Online Curriculum - Geology (Unit 2)
Igneous rocks, such as the Wall Mountain Tuff and the Pikes Peak Granite, are formed by geologic processes beginning deep within the Earth. An igneous rock begins developing as molten magma deep within the Earth. Magma can take one of two paths: it can remain deep underground and cool slowly to become an intrusive igneous rock such as granite, or it can be erupted onto the Earth's surface either as lava or more explosively as pyroclastic eruptions of tuff, ash, and pumice (as seen at Mt. St. Helens).
A complex of stratovolcanoes near the modern-day town of Guffey, Colorado, about 15 - 18 miles southwest of Florissant played an important role in the formation of ancient Lake Florissant, as well as the deposition of the Florissant Formation.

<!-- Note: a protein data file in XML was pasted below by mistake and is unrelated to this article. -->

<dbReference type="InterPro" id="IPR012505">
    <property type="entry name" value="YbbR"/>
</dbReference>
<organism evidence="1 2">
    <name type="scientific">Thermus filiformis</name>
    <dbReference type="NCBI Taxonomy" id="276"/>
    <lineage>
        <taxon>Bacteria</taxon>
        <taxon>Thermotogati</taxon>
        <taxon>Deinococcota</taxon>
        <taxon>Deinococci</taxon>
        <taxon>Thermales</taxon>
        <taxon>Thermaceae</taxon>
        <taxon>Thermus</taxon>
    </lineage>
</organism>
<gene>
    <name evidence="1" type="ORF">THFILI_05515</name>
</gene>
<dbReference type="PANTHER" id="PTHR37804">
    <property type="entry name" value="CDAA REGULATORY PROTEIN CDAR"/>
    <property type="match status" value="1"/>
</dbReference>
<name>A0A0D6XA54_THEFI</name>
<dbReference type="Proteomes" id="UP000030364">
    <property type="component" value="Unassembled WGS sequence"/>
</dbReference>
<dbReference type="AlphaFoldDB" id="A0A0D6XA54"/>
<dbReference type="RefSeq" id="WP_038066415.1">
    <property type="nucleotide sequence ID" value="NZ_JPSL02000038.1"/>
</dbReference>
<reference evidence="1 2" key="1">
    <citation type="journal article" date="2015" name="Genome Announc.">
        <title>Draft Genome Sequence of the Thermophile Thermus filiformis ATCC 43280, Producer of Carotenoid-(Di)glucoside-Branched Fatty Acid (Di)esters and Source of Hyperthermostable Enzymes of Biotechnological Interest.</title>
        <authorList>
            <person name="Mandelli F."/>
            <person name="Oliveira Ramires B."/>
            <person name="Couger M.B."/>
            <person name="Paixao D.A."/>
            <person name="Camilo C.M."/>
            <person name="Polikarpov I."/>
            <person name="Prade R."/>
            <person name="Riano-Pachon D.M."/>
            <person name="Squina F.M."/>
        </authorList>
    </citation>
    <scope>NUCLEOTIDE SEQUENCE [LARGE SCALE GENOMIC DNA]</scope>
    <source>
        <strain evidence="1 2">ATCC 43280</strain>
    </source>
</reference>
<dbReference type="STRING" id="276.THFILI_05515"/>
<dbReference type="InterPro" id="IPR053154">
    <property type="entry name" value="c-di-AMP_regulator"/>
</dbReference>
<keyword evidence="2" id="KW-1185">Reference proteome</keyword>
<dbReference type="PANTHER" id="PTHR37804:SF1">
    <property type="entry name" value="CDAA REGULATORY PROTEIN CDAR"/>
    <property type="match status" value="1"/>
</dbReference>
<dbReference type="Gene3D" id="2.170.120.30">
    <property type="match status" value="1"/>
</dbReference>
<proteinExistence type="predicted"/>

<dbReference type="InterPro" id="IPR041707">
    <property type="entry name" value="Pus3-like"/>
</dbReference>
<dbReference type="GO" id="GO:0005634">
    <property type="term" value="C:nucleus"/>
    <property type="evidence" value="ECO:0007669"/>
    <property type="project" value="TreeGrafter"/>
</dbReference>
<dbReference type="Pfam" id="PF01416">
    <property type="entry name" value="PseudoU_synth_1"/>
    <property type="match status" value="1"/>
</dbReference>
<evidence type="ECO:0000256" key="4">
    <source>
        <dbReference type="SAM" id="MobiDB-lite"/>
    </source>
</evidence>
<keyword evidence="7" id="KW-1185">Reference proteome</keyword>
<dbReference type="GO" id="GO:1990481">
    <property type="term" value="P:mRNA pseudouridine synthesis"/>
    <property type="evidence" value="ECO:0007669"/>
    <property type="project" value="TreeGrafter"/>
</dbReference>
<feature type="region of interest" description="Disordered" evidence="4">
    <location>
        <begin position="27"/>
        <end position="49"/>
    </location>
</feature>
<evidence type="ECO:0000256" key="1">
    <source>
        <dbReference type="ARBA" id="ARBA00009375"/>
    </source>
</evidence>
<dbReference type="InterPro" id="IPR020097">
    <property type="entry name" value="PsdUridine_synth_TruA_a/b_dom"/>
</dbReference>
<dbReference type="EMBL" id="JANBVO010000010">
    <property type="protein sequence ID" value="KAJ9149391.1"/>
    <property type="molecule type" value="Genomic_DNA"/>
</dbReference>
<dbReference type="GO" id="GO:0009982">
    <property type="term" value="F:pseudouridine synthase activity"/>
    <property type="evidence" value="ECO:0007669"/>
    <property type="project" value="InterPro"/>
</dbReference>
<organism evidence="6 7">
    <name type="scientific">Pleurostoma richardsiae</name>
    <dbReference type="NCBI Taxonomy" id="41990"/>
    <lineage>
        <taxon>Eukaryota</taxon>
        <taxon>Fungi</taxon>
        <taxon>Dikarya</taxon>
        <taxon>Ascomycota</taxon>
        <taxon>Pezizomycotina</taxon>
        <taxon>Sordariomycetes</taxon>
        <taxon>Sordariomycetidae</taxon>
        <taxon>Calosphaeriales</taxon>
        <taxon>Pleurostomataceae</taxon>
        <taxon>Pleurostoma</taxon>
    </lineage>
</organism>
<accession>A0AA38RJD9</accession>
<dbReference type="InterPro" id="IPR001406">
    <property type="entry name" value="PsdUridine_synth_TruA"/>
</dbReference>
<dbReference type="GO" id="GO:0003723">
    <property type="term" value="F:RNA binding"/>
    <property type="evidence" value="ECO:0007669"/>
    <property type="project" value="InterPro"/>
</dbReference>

Over time, most rocks weather and erode due to chemical and physical processes such as water action and other factors. The end product of this erosion is sediment, which ultimately is deposited in a basin such as a river, stream, pond, lake, or ocean. Sediments can range from large boulders to clay only visible under the highest-powered microscope. Over time, these sediments can become cemented and hardened together by the process of lithification. The result of lithification of sediments is sedimentary rock, such as the paper shales of the Florissant Formation.